1

I'm not sure how to describe a habitual past event.

For this sentence, I did the same thing every day, and they didn't give me any new responsibilities.

In:

I did the same thing every day, but they didn't give me any credit.
I did the same thing every day, but they weren't giving me any credit.

I think the first part should be past tense because there is the phrase every day, but for the second part of the sentence, I'm not sure if it should be they didn't give or they weren't giving.

3

I kept doing the same thing every day, but they wouldn't give me any credit.

kept doing emphasizes repeating the action :'used to' emphasizes it was in the past, and habitually, 'did' is quite generic, sure 'did it day after day' means exactly what it says but it doesn't bear any extra emotional load. "Kept doing" gives the impression of struggling against resistance, insistence.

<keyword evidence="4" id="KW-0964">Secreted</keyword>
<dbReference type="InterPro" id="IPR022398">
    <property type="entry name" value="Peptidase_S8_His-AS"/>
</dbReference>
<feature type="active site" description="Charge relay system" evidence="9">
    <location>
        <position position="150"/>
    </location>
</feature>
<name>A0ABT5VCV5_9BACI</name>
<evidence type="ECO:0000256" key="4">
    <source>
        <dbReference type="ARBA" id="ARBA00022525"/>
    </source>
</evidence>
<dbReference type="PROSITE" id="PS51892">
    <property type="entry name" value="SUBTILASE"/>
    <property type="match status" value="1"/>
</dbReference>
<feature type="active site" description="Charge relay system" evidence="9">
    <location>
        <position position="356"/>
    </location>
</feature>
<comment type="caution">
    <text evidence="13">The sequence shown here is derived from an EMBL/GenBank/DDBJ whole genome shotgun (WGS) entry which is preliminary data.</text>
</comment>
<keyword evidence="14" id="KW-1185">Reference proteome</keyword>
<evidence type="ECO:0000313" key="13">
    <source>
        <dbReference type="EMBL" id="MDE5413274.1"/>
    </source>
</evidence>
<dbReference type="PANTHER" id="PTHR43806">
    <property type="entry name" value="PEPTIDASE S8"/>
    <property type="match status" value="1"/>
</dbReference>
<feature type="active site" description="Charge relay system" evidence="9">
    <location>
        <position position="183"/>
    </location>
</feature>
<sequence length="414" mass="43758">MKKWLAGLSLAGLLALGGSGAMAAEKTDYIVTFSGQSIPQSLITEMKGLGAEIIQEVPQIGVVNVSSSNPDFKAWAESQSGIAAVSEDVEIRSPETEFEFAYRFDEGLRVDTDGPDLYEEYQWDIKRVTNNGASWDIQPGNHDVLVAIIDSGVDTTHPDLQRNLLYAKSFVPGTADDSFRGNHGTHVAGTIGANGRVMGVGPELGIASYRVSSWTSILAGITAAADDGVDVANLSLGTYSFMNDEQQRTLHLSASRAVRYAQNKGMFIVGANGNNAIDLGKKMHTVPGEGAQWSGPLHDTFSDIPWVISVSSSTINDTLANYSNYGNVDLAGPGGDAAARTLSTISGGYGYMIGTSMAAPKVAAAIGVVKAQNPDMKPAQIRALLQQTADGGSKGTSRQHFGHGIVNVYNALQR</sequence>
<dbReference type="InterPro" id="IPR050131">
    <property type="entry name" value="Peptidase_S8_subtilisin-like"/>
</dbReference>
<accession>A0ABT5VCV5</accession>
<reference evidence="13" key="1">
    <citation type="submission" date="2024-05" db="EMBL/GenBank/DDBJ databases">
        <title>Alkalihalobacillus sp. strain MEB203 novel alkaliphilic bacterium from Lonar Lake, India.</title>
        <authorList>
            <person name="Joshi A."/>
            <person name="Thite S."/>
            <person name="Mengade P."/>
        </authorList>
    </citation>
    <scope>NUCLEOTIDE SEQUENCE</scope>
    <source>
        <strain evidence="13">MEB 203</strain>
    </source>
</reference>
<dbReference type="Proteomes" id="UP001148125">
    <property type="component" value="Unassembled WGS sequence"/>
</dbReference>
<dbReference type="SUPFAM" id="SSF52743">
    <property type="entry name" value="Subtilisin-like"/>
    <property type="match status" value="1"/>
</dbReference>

wouldn't give emphasizes the denial. "They didn't" or "they were not giving" is a plain negation, that it didn't happen. The form "wouldn't" carries additional weight of active opposition; they should have given that credit but they still didn't.

0

Your sentence is fine with "didn't". A sentence with "weren't" would be better if you had subsequently quit or something.

  • Thanks Peter Flom. I'm not sure I understand it correctly or not. Does "didn't" mean I still work there? Does "weren't" mean I already quit that job? – nkm Sep 5 '13 at 2:49
0

For describing the habitual past event you can use used to For example:

   1. I used to play tennis when I was in my school.
   2. I used to hate non-veg.
   3. I used to forget closing my room window.

In your context you can use

   I used to do the same thing everyday...

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